New Video ‘Roasts’ Butterball with ‘Honest Turkey Helpline’

In PETA's Version, Alexa Shares Real Tips About Turkeys

For Immediate Release:
November 20, 2018

Contact:
Brooke Rossi 202-483-7382

Garner, N.C. – Now that Butterball is inviting people to ask Alexa how to cook turkeys, PETA has launched a new parody video with an honest version of the turkey vendor’s helpline.  In the video, Alexa answers a little girl and her mother by playing them the sound of a turkey’s dying cries, showing them gruesome footage from inside an actual Butterball slaughterhouse, and more. The video concludes, “Butterball’s new Alexa turkey helpline—you might not want to ask!”

“PETA’s video spoofs the companies that try to slap a happy face on stringing up and slaughtering millions of terrified young birds,” says PETA Executive Vice President Tracy Reiman. “If families knew about the pain and suffering behind each turkey corpse sold by Butterball, they’d be asking Alexa for vegan Thanksgiving recipes.”

At least 44 million turkeys are killed in the U.S. each year for Thanksgiving. While turkeys in the wild can live up to 10 years, those raised for food are normally slaughtered when they’re 5 months old. The young birds are hung by their feet from metal shackles and dragged through an electrified bath, and they’re often still conscious when their throats are slit and they’re dumped into scalding-hot defeathering tanks. A PETA exposé of a Butterball slaughterhouse found that workers stomped on birds, slammed them into walls, and tore off their limbs.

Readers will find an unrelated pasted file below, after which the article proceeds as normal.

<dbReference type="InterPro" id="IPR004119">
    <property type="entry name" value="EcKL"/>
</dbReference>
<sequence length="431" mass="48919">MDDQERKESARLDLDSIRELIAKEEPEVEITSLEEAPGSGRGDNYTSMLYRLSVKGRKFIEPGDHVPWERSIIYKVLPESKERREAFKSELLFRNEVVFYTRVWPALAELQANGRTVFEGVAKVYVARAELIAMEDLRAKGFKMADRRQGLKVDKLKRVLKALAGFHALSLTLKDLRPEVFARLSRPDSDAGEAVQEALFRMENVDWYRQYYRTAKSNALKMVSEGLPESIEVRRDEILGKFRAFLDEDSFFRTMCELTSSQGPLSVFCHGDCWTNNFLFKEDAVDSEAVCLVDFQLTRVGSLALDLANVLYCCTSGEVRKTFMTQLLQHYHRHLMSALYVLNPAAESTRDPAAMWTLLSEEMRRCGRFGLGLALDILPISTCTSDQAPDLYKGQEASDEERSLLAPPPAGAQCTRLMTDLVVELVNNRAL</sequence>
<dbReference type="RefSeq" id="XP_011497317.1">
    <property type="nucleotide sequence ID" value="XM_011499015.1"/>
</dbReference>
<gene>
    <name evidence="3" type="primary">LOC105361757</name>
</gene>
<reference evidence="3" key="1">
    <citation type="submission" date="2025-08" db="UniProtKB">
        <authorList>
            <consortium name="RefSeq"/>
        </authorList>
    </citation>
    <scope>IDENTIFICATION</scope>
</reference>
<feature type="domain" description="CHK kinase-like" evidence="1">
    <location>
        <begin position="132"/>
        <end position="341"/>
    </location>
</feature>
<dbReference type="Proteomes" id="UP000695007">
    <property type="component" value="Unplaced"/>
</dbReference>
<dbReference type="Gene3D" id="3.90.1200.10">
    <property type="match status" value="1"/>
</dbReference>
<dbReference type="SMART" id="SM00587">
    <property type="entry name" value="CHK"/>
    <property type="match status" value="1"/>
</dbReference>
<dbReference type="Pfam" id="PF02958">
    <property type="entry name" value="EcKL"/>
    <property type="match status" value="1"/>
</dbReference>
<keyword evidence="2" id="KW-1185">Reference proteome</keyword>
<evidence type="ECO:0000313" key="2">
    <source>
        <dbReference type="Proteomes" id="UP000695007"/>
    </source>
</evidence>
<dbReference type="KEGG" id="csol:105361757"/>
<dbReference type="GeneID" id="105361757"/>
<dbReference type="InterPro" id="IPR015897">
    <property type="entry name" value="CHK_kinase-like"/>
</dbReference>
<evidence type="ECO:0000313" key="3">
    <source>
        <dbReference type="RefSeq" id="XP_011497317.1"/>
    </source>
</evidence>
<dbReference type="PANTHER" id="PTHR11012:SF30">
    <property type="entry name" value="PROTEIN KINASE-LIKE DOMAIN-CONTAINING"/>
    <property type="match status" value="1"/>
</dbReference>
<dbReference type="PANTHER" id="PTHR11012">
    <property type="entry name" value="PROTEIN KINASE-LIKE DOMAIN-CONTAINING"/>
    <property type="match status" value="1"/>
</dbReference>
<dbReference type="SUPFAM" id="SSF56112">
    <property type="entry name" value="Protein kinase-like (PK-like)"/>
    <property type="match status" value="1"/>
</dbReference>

Past Thanksgiving parody videos from PETA—whose motto reads, in part, that “animals are not ours to eat”—include a “Tof*cken” cooking tutorial.

PETA offers a free vegan starter kit (available here) full of recipes, tips, and more. For more information, please visit PETA.org.

For Media: Contact PETA's
Media Response Team.

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“Almost all of us grew up eating meat, wearing leather, and going to circuses and zoos. We never considered the impact of these actions on the animals involved. For whatever reason, you are now asking the question: Why should animals have rights?” READ MORE

— Ingrid E. Newkirk, PETA President and co-author of Animalkind